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Tribute to the Late Bernice Henry – Kumina Queen

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The Board, Management and Staff of the Jamaica Cultural Development Commission pay homage to an extraordinary Jamaican, ‘Kumina Queen’, ‘Healer Lady’ and an enduring cultural practitioner- Bernice Henry. According to Delroy Gordon, Executive Director of the Jamaica Cultural Development Commission, “Henry has been associated with the JCDC for over 20 years and has participated in many national celebratory events. She entered the JCDC’s Traditional Folk Forms Competition for many years where her group (Port Morant Kumina Group) copped many national awards and represented Jamaica overseas.  Henry exhibited a strong sense of patriotism and passionately preserved her African heritage which has helped to delineate Jamaica’s nationhood and has enriched Jamaica’s cultural landscape. Indeed she was a repository of Kumina knowledge.”

Bernice Henry hails from the parish of St. Thomas and was the founder and leader of the Port Morant Kumina Group who extolled and contributed to the preservation of Jamaica’s medicinal heritage. Her grandmother an African woman who played a centric role in her life, imparted oral traditions on this form which helped to shape her ethos and way of life. This nurturing provided the foundation for the brewing of a Kumina Queen who spoke African languages and the renowned dancer who danced with a lit lamp on her head. Indeed she was a tour de force and authentic cultural practitioner.

Kumina is one of the most prolific examples of the retention of the cultures African retention which is predominantly in St. Thomas. It has been kept alive over the years through the Traditional Folk Forms Competition and national celebrations that are planned and staged by the Commission. Kumina ceremonies are usually associated with wakes, entombments or memorial services, parties, weddings, functions, the healing of sick people, births and thanksgiving, among others. To Henry, kumina is not just a dance but a religion that is not obeah.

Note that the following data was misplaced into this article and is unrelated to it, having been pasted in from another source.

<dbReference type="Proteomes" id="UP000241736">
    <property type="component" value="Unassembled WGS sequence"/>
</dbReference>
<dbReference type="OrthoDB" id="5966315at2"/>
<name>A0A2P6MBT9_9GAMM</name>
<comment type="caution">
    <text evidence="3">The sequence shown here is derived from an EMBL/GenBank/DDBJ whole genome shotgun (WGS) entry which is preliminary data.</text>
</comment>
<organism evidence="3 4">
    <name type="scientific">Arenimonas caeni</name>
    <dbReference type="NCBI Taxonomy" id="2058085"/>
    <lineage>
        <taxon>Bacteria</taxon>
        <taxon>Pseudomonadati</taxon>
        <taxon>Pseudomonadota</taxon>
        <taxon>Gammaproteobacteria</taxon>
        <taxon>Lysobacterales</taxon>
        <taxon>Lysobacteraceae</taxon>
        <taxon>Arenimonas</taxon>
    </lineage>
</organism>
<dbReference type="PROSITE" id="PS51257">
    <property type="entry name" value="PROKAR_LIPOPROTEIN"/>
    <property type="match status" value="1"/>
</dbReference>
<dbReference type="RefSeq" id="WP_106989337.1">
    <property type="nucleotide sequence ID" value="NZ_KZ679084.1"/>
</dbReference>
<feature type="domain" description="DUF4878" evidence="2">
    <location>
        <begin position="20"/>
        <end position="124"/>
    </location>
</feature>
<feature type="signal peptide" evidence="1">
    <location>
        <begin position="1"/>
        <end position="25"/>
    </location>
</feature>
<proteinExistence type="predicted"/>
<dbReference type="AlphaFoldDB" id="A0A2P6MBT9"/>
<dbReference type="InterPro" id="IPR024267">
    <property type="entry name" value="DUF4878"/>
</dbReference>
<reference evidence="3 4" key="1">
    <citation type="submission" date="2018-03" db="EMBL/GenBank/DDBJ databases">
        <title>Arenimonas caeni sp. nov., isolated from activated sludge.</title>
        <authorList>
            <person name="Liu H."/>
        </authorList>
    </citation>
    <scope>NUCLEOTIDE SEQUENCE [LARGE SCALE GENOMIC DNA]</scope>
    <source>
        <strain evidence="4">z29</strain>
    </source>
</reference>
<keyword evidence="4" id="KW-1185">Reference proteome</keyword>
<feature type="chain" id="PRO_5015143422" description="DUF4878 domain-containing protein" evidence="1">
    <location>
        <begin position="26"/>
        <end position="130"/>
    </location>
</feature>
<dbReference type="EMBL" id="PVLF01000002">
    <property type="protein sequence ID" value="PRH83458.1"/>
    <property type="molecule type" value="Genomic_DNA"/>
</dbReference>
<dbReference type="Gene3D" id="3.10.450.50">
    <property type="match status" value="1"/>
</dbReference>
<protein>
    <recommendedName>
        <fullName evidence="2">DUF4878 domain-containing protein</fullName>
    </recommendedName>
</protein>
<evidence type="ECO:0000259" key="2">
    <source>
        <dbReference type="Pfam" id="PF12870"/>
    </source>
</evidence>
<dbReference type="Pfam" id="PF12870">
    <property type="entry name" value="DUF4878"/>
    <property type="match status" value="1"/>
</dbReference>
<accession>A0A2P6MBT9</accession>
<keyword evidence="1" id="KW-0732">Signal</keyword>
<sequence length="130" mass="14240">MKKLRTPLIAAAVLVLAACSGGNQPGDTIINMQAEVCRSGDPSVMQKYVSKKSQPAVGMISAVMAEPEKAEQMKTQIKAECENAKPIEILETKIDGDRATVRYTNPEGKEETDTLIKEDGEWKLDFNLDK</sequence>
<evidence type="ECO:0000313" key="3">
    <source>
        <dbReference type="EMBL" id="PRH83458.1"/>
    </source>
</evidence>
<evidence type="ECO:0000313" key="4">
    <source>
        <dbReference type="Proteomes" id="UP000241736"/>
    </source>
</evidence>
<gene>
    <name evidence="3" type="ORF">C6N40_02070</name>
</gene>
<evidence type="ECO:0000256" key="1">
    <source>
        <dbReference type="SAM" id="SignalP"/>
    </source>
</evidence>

Dr. Maria Smith former Dance Coordinator at the JCDC, now Programmes Manager at Jamaica National UNESCO opined that:   “Bernice was a mother, healer, griot and a rich source of traditional knowledge. She could be described as a cultural historian. The kumina rituals she recreated was not only representative of dance, music, and songs but was an embodiment of the African Jamaican world view. She was committed to the preservation and transmission of traditional knowledge.

Although her mode of transmission was oral she was respected. Regional scholars and beyond sought her cultural wisdom for cultural meaning.  She will be missed for her healing expertise and the execution of skills and demeanor that she brought to cultural performances.”

The country has lost a phenomenal woman who was loved by many people in her community. Described by many as a genuine person and ‘healer lady’ her heritage will forever be etched in the annals of Jamaica’s history and heritage.

The Funeral Service for the late Bernice Henry, Queen of Kumina will be held this Sunday, December 7, 2014 at Colonel Cove, Morant Bay, St. Thomas starting at 11:00 am.  Kumina sessions will be Friday and Saturday nights in Port Morant.

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